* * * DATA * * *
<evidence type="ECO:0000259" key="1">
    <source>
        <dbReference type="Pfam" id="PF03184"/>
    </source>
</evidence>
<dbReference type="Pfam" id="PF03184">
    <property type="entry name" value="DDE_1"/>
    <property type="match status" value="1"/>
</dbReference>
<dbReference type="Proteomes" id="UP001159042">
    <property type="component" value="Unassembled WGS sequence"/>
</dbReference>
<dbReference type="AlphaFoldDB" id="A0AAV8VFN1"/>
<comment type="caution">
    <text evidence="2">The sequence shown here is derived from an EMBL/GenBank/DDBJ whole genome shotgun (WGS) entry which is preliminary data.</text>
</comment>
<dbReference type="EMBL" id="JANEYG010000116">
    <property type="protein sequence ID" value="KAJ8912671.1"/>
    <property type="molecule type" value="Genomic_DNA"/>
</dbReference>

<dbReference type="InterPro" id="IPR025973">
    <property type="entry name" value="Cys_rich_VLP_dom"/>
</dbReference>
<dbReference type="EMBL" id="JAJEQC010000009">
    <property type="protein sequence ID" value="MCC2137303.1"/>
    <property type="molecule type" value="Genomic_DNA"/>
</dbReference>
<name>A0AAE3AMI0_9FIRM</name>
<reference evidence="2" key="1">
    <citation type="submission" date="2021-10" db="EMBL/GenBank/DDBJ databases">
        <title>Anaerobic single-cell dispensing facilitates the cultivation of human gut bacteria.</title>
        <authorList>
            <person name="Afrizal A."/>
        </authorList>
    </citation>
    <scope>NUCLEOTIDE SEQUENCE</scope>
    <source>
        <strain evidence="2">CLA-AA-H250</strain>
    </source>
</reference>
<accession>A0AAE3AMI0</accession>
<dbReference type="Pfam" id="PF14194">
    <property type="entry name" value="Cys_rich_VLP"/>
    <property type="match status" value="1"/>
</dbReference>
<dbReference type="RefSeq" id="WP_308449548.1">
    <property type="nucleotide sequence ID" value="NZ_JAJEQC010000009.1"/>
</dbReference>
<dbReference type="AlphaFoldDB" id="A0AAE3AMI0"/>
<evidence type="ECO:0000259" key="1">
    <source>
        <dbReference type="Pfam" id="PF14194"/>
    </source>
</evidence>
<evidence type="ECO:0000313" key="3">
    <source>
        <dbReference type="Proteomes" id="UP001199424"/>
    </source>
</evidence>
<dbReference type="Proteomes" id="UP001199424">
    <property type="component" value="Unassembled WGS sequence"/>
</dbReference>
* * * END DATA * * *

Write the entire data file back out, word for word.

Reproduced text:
<evidence type="ECO:0000259" key="1">
    <source>
        <dbReference type="Pfam" id="PF03184"/>
    </source>
</evidence>
<dbReference type="Pfam" id="PF03184">
    <property type="entry name" value="DDE_1"/>
    <property type="match status" value="1"/>
</dbReference>
<dbReference type="Proteomes" id="UP001159042">
    <property type="component" value="Unassembled WGS sequence"/>
</dbReference>
<dbReference type="AlphaFoldDB" id="A0AAV8VFN1"/>
<comment type="caution">
    <text evidence="2">The sequence shown here is derived from an EMBL/GenBank/DDBJ whole genome shotgun (WGS) entry which is preliminary data.</text>
</comment>
<dbReference type="EMBL" id="JANEYG010000116">
    <property type="protein sequence ID" value="KAJ8912671.1"/>
    <property type="molecule type" value="Genomic_DNA"/>
</dbReference>

<dbReference type="InterPro" id="IPR025973">
    <property type="entry name" value="Cys_rich_VLP_dom"/>
</dbReference>
<dbReference type="EMBL" id="JAJEQC010000009">
    <property type="protein sequence ID" value="MCC2137303.1"/>
    <property type="molecule type" value="Genomic_DNA"/>
</dbReference>
<name>A0AAE3AMI0_9FIRM</name>
<reference evidence="2" key="1">
    <citation type="submission" date="2021-10" db="EMBL/GenBank/DDBJ databases">
        <title>Anaerobic single-cell dispensing facilitates the cultivation of human gut bacteria.</title>
        <authorList>
            <person name="Afrizal A."/>
        </authorList>
    </citation>
    <scope>NUCLEOTIDE SEQUENCE</scope>
    <source>
        <strain evidence="2">CLA-AA-H250</strain>
    </source>
</reference>
<accession>A0AAE3AMI0</accession>
<dbReference type="Pfam" id="PF14194">
    <property type="entry name" value="Cys_rich_VLP"/>
    <property type="match status" value="1"/>
</dbReference>
<dbReference type="RefSeq" id="WP_308449548.1">
    <property type="nucleotide sequence ID" value="NZ_JAJEQC010000009.1"/>
</dbReference>
<dbReference type="AlphaFoldDB" id="A0AAE3AMI0"/>
<evidence type="ECO:0000259" key="1">
    <source>
        <dbReference type="Pfam" id="PF14194"/>
    </source>
</evidence>
<evidence type="ECO:0000313" key="3">
    <source>
        <dbReference type="Proteomes" id="UP001199424"/>
    </source>
</evidence>
<dbReference type="Proteomes" id="UP001199424">
    <property type="component" value="Unassembled WGS sequence"/>
</dbReference>